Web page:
I – among many others – had big problems with download speed under Steam for Linux. The games sometimes only dripped through the line byte by byte, while the line itself showed all fine when downloading stuff elsewhere. There seem to be two problems with fixes which work for many people. I’ll show you both and recommend one of them.
But one thing beforehand: Sometimes, Steam’s servers are just overloaded. GTA V is new on PC? Call of Duty for free this weekend? Big sale going on? Chances are you won’t get fast downloads whatever you do. But sometimes, neighbor region’s servers might be doing better. Then you can choose another server region in the Steam settings. (This of course works for Mac and Windows as well.)
The Steam client seems to query the Domain Name Server very often. This can slow down downloads despite a good DNS connection. The workaround suggested is installing a local DNS cache. As the IPs queried are the same every time, they easily can be provided by a cache.
Installing the DNS cache under Debian:
aptitude install dnsmasq resolvconf
Installing the DNS cache under Ubuntu:
sudo aptitude install dnsmasq
This hint has been taken from here.
File sync flooding
The other problem of the Steam for Linux client are too many calls to file synchronization functions. These force the system to write to disc what it has got at the moment instead of gathering more data first. That’s especially problematic with a feature called Write Barrier. Many people got rid of the download problem by disabling the feature in their /etc/fstab file. But doing so disables a safety measure of the file system. (See tux9656’s comment below for a possible alternative.)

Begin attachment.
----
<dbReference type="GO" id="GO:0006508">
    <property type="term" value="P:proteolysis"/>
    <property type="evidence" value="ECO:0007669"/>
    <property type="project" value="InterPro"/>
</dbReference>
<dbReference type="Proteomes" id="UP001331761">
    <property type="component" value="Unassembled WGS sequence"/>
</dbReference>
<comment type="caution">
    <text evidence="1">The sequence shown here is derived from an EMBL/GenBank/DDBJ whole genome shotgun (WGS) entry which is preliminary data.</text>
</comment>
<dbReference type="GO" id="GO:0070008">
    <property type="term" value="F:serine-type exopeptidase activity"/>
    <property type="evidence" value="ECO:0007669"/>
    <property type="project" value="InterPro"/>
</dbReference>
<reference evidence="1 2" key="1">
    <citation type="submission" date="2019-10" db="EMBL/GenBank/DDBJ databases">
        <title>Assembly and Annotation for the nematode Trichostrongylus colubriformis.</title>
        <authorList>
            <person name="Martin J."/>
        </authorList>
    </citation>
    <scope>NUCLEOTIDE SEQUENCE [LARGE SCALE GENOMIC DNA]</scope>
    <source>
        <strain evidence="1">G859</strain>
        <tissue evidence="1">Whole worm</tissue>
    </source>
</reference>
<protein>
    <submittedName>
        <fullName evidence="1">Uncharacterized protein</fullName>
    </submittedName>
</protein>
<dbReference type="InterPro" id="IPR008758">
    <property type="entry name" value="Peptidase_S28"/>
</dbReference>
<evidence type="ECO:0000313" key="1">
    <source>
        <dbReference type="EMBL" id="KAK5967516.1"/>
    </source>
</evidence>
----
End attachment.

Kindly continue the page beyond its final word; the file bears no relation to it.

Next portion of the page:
This is a sample entry:
UUID=xyz /mnt/SSD_2 ext4 defaults,barrier=0 0 2
Caution: Editing the fstab file can render your system unbootable!
This hint has been taken from a hotline article of the German computer magazine c’t.
I tried both workarounds. The sync flooding change did not help, the DNS flooding change did. I undid the file system change. My download speed is still not always as fast as the line, but that might very well be due to Steam servers – and it never got down to some bytes per second again.
I would suggest to try the DNS change first. Not because it was the one that helped me, but because it is a useful change to your system anyway. If that does not help, additionaly try the other one. Please mind that it results in a system a bit less safe.
Of course, you’re at your own risk with both hints. You have been warned.